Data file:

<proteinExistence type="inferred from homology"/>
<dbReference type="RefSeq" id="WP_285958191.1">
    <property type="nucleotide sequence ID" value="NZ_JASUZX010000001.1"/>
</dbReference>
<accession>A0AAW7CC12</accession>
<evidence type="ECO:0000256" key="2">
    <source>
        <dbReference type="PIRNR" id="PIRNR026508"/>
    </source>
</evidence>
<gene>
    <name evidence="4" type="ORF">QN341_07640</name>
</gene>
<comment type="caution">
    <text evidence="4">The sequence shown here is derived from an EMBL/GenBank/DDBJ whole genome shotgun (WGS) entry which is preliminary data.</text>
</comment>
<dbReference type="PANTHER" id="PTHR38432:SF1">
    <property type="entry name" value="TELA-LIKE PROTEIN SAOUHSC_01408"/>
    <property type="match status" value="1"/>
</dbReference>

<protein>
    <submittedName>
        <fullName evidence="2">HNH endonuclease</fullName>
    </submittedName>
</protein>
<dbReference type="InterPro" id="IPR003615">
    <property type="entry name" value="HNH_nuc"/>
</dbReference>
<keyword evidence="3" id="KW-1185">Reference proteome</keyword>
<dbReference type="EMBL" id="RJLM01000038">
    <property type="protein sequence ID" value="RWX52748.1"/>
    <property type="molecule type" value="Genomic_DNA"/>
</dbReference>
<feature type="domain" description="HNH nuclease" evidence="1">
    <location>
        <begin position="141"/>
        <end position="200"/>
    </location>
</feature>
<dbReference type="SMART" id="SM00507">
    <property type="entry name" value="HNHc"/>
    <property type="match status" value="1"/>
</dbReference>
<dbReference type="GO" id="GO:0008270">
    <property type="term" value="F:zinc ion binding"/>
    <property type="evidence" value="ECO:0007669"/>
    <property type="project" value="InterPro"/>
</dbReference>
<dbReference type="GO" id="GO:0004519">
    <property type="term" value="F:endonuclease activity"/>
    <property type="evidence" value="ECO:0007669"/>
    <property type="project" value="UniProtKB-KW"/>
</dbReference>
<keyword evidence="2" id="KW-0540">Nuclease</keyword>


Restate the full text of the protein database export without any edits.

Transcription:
<proteinExistence type="inferred from homology"/>
<dbReference type="RefSeq" id="WP_285958191.1">
    <property type="nucleotide sequence ID" value="NZ_JASUZX010000001.1"/>
</dbReference>
<accession>A0AAW7CC12</accession>
<evidence type="ECO:0000256" key="2">
    <source>
        <dbReference type="PIRNR" id="PIRNR026508"/>
    </source>
</evidence>
<gene>
    <name evidence="4" type="ORF">QN341_07640</name>
</gene>
<comment type="caution">
    <text evidence="4">The sequence shown here is derived from an EMBL/GenBank/DDBJ whole genome shotgun (WGS) entry which is preliminary data.</text>
</comment>
<dbReference type="PANTHER" id="PTHR38432:SF1">
    <property type="entry name" value="TELA-LIKE PROTEIN SAOUHSC_01408"/>
    <property type="match status" value="1"/>
</dbReference>

<protein>
    <submittedName>
        <fullName evidence="2">HNH endonuclease</fullName>
    </submittedName>
</protein>
<dbReference type="InterPro" id="IPR003615">
    <property type="entry name" value="HNH_nuc"/>
</dbReference>
<keyword evidence="3" id="KW-1185">Reference proteome</keyword>
<dbReference type="EMBL" id="RJLM01000038">
    <property type="protein sequence ID" value="RWX52748.1"/>
    <property type="molecule type" value="Genomic_DNA"/>
</dbReference>
<feature type="domain" description="HNH nuclease" evidence="1">
    <location>
        <begin position="141"/>
        <end position="200"/>
    </location>
</feature>
<dbReference type="SMART" id="SM00507">
    <property type="entry name" value="HNHc"/>
    <property type="match status" value="1"/>
</dbReference>
<dbReference type="GO" id="GO:0008270">
    <property type="term" value="F:zinc ion binding"/>
    <property type="evidence" value="ECO:0007669"/>
    <property type="project" value="InterPro"/>
</dbReference>
<dbReference type="GO" id="GO:0004519">
    <property type="term" value="F:endonuclease activity"/>
    <property type="evidence" value="ECO:0007669"/>
    <property type="project" value="UniProtKB-KW"/>
</dbReference>
<keyword evidence="2" id="KW-0540">Nuclease</keyword>